Jack C. Richards and Tom S.C. Farrell
Cambridge University Press, 2005, 202 pages
Subtitled ‘Strategies for Teacher Learning’, this book in the Cambridge Language Education series is aimed at teachers, coordinators and administrators who wish to follow or implement a coherent teacher development policy. The authors recognise teachers’ needs for reflection, skills development, increased knowledge, collaboration and responsibility, and offer current approaches to enable them to involve themselves in these processes on a regular basis.
The book begins with a very clear definition and model of teacher development which is then used as a framework for the following chapters, which systematically examine eleven procedures used to facilitate professional development. Of the eleven, only the section on Analysing Critical Incidents, which deals with managing classroom crises, stands apart from the known array of development strategies. The remaining ten, including workshops, support groups, journal writing and action research, are tried and tested techniques but are often seen as separate strategies rather than parts of a developmental whole.
The book succeeds in pulling together the existing strands of teacher development, and for those who have experience of these issues, interest is added by the many vignettes and reflective tasks included in each section. For those new to these strategies, each section provides clear definitions and sound practical advice. The section on peer coaching, for example, deals not only with the purposes, advantages and types of peer coaching, but also with procedures and implementation, including an example. It is in this area of collaborative and collegial development, which includes team teaching, support groups and peer observation, often so difficult to put into practice, that the book scores particularly highly.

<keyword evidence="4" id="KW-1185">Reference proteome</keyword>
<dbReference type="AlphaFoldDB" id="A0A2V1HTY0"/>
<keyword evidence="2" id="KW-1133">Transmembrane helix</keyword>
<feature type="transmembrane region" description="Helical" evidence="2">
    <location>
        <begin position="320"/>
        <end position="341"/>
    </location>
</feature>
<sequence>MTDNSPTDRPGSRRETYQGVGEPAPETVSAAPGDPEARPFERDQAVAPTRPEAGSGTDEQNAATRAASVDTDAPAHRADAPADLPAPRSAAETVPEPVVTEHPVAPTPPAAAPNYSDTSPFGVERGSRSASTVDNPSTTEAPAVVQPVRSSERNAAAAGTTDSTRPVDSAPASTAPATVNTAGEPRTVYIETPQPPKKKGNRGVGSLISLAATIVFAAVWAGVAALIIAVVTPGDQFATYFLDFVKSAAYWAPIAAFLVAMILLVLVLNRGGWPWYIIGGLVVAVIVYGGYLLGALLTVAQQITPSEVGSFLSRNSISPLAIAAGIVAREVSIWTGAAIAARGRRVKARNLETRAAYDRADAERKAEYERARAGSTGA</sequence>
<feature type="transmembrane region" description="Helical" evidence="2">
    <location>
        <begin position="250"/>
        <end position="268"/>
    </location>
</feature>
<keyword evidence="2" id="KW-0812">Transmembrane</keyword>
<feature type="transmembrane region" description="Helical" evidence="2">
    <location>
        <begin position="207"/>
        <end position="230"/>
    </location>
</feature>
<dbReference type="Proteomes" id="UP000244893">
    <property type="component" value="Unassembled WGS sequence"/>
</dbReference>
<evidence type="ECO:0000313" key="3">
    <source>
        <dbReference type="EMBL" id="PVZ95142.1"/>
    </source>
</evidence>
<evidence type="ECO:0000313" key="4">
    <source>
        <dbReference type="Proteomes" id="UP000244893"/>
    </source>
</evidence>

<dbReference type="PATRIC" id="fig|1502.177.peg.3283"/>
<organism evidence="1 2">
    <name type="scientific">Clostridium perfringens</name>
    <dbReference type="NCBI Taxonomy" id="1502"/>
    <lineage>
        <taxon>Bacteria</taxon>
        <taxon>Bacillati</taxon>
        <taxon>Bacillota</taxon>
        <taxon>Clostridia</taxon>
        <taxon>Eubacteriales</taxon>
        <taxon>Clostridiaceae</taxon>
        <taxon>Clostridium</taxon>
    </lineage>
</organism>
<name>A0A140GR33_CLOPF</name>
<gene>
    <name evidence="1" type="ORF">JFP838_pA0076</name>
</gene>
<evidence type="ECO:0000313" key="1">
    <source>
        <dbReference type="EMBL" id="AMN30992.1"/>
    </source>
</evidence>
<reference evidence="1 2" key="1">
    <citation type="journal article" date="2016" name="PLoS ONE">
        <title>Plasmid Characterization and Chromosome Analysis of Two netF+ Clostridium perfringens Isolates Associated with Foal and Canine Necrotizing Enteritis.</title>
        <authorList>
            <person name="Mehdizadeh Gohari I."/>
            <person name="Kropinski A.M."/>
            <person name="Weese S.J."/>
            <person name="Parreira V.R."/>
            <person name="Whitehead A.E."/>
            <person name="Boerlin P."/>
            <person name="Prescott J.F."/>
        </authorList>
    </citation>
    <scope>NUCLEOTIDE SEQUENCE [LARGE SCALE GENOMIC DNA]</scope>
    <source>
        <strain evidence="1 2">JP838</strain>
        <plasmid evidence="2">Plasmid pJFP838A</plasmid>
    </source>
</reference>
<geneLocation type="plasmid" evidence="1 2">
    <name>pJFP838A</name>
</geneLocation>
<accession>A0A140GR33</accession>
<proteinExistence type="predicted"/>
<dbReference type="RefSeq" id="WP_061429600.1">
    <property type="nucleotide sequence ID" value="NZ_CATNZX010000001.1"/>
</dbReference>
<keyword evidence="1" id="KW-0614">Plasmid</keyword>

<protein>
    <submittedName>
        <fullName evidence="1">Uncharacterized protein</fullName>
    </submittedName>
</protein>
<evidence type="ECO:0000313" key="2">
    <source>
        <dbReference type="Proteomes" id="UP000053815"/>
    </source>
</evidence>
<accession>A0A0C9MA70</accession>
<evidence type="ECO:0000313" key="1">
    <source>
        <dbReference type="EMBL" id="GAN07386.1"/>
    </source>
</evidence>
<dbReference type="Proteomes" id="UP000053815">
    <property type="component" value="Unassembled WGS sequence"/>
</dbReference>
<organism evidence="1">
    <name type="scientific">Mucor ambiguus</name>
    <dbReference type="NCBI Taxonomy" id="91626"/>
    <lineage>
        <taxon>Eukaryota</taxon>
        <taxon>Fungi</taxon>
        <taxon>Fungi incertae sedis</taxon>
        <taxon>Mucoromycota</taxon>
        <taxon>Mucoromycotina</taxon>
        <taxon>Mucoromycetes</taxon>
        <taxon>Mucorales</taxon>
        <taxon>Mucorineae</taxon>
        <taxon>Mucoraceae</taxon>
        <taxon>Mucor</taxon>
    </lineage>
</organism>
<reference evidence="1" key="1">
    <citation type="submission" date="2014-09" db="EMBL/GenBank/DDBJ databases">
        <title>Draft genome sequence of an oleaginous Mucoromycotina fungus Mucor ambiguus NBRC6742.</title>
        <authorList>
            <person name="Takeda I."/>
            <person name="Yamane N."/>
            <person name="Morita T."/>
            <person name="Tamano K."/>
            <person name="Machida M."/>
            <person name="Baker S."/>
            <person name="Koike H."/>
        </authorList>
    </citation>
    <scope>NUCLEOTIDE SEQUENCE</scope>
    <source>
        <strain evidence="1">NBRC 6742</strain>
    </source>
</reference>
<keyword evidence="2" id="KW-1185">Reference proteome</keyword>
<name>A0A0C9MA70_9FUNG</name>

This book is likely to appeal to teacher trainers, institutions that include or aspire to teacher development as part of their policy, and teachers who wish to follow a self-directed development path, offering the option of adopting the whole range or a selection of strategies available. As comprehensive overview of teacher development strategies and a synthesis of many of existing articles on a variety of related issues, and written by recognised authorities on the subject, Professional Development for Language Teachers is also likely to become a basic text for MA programmes in TESOL and TEFL.
191 July/August 2006